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ANOTHER STATE TAX EXEMPTION DECISIONS SEPARATES FROM ?LIBERAL? FEDERAL DEFINITION OF CHARITABLE PURPOSE.
By Greg Piche'
With perhaps some eye toward the Illinois decision in Provena Covenant Medical Center et al. v. Department of Revenue, 2010 WL 9668858 (2010), an Ohio appellate court affirmed the denial of property tax exemption to a dialysis company that had been granted a federal Section 501(C)(3) tax exemption, finding that the liberal standard adopted by the IRS had no impact on Ohio tax exempt statutes and precedent. The case, Dialysis Clinic, Inc v. Levin, Slip Op. Ohio 5071 is a direct appeal from the Ohio Board of tax appeals. The case is of interest because it reflects the direction in which Sen. Grassley and others have been pushing nonprofit hospitals in the Patient Protection and Accountable Care Act enacted into law in March of this year.
The appellant in this case is a part of a 195 facility federal tax exempt chain of dialysis units providing end stage dialysis services in Chester County, Ohio. This is a 9846 square foot facility that has never made a profit and is subsidized by the national chain. The chain itself invests half of its net earnings in kidney research and half to subsidizing its own services. 65 to 75 percent of its patients are Medicare and about 10% are Medicaid. Although the system provides 6.7 Million dollars a year in uncompensated care and it says that it never turns any patient away, it has a written indigency policy that provides its services are ? not a charity or gift to patients. DCI retains the right to refuse to admit or treat a patient who has no ability to pay.?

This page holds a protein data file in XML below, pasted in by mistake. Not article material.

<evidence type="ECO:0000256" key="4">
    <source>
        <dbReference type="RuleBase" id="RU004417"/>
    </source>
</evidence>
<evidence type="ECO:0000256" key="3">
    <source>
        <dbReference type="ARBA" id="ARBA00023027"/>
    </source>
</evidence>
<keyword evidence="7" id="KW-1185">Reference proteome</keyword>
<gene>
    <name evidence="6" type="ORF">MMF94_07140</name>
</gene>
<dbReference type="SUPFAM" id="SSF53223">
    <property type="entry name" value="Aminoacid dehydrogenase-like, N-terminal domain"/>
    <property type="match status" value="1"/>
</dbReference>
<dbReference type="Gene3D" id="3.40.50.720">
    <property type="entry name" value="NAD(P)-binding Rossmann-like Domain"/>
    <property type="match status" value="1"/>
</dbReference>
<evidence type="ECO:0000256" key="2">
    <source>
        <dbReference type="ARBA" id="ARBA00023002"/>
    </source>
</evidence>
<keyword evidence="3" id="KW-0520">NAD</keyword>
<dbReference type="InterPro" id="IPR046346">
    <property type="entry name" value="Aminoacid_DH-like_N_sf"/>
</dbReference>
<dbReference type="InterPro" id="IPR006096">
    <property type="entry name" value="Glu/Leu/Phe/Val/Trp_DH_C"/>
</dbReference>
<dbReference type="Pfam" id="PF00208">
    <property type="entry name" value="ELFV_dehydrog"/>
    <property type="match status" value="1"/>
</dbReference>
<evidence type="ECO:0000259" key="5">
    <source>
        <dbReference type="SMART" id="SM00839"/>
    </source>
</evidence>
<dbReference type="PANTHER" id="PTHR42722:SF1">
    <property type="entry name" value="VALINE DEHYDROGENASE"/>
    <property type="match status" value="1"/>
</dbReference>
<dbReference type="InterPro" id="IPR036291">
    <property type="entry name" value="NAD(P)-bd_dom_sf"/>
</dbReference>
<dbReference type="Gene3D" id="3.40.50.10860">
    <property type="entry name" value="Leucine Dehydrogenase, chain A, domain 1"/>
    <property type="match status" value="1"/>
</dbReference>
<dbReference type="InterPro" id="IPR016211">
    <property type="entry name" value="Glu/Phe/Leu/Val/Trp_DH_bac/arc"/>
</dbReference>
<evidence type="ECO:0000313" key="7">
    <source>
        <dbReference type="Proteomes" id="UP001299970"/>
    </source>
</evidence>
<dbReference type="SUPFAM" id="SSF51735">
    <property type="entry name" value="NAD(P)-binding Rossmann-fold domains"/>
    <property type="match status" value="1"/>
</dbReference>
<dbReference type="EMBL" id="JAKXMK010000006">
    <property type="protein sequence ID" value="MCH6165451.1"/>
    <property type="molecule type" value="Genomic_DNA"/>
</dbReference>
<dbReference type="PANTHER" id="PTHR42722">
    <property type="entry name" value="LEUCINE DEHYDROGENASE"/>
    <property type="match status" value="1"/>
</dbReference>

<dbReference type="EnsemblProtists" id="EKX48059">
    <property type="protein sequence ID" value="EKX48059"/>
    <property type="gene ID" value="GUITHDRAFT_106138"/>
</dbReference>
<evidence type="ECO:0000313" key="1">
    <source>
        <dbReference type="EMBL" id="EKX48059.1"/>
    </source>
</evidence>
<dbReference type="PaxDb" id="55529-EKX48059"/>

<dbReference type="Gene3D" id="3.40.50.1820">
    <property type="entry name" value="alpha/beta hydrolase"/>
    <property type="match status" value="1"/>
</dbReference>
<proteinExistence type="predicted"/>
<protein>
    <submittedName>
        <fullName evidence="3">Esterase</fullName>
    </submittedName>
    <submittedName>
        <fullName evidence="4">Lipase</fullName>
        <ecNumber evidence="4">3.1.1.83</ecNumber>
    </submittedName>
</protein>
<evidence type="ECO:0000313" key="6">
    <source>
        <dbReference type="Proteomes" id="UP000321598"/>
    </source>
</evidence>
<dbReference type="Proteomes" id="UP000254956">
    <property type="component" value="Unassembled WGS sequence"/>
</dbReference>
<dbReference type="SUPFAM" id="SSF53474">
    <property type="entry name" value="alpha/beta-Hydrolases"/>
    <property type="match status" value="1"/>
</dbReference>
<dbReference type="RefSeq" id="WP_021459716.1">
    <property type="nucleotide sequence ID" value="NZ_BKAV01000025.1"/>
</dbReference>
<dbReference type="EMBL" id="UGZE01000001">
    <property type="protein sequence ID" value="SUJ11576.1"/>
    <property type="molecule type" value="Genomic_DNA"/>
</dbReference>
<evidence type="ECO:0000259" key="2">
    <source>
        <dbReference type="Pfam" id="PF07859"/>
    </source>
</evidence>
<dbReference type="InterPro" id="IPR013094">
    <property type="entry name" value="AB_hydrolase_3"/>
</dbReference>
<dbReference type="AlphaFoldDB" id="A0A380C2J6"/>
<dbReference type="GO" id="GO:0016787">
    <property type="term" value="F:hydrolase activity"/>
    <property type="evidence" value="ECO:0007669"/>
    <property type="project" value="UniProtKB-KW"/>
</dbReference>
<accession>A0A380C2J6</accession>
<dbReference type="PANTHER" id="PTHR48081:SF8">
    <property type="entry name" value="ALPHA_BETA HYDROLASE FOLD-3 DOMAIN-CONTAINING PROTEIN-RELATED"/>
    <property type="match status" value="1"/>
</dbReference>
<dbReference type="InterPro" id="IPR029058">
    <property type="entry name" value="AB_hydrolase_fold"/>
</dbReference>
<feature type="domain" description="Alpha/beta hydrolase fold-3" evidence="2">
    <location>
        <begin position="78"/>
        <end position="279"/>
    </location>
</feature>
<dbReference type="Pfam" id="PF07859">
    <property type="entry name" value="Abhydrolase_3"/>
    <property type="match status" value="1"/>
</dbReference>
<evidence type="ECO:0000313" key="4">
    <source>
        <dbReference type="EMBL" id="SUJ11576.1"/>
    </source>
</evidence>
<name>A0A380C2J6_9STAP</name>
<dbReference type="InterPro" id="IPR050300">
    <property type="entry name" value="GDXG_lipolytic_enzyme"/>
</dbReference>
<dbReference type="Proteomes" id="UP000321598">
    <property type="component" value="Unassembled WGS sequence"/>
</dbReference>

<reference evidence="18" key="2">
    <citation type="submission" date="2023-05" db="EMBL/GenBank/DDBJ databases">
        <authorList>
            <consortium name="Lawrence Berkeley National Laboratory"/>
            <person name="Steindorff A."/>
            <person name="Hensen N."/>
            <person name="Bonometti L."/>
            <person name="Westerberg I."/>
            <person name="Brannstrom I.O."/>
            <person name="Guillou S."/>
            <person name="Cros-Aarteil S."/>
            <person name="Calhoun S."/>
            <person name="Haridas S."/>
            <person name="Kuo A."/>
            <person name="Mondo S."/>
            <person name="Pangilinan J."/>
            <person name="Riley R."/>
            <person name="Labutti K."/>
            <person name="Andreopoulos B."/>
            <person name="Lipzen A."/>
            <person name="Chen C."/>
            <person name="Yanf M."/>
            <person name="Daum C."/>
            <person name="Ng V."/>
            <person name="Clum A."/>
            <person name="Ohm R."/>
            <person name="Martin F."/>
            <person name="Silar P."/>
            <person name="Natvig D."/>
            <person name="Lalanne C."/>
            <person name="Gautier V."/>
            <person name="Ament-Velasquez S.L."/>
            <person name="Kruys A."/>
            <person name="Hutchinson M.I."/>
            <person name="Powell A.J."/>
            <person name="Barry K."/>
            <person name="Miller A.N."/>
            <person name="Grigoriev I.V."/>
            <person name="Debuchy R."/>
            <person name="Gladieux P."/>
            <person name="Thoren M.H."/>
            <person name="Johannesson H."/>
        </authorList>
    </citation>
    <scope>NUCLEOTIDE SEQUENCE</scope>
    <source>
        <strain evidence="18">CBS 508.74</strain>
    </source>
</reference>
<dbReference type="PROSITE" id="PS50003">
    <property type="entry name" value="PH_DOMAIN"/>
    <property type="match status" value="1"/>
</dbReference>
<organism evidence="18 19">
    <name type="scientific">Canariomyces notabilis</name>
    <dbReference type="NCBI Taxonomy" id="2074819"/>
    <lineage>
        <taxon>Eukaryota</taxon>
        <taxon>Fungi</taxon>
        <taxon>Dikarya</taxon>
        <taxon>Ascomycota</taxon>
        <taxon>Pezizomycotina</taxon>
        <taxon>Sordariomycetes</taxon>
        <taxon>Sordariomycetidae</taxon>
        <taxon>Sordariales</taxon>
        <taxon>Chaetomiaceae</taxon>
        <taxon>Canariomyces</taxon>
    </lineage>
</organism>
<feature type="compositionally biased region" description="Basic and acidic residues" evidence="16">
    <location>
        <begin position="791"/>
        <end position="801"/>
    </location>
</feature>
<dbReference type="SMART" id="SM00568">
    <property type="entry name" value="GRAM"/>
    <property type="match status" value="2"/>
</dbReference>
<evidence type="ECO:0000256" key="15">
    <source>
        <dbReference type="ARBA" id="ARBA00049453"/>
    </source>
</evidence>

The court noted that the IRS in 69 Rev. Rule 545 abandoned the ?charity case? requirement to obtain federal tax exempt status, by adopting a ?per se? rule, that an entity engaged in the promotion of health for the general benefit of the community is pursuing a charitable purpose even though a portion of the community, such as indigents, are excluded from participation.
The court determined that the Chester County facility failed to show that its core activity was the provision of charitable care on a non-discriminatory basis. It noted that company?s 6.7 million dollars of uncompensated care only represented 1.27 percent of its total revenues. It is likely that there will be increasing pressure on the IRS to look beyond ?bad debt? write off numbers to find distinctions between for profit and non-profit facilities to justify the federal tax exemption.
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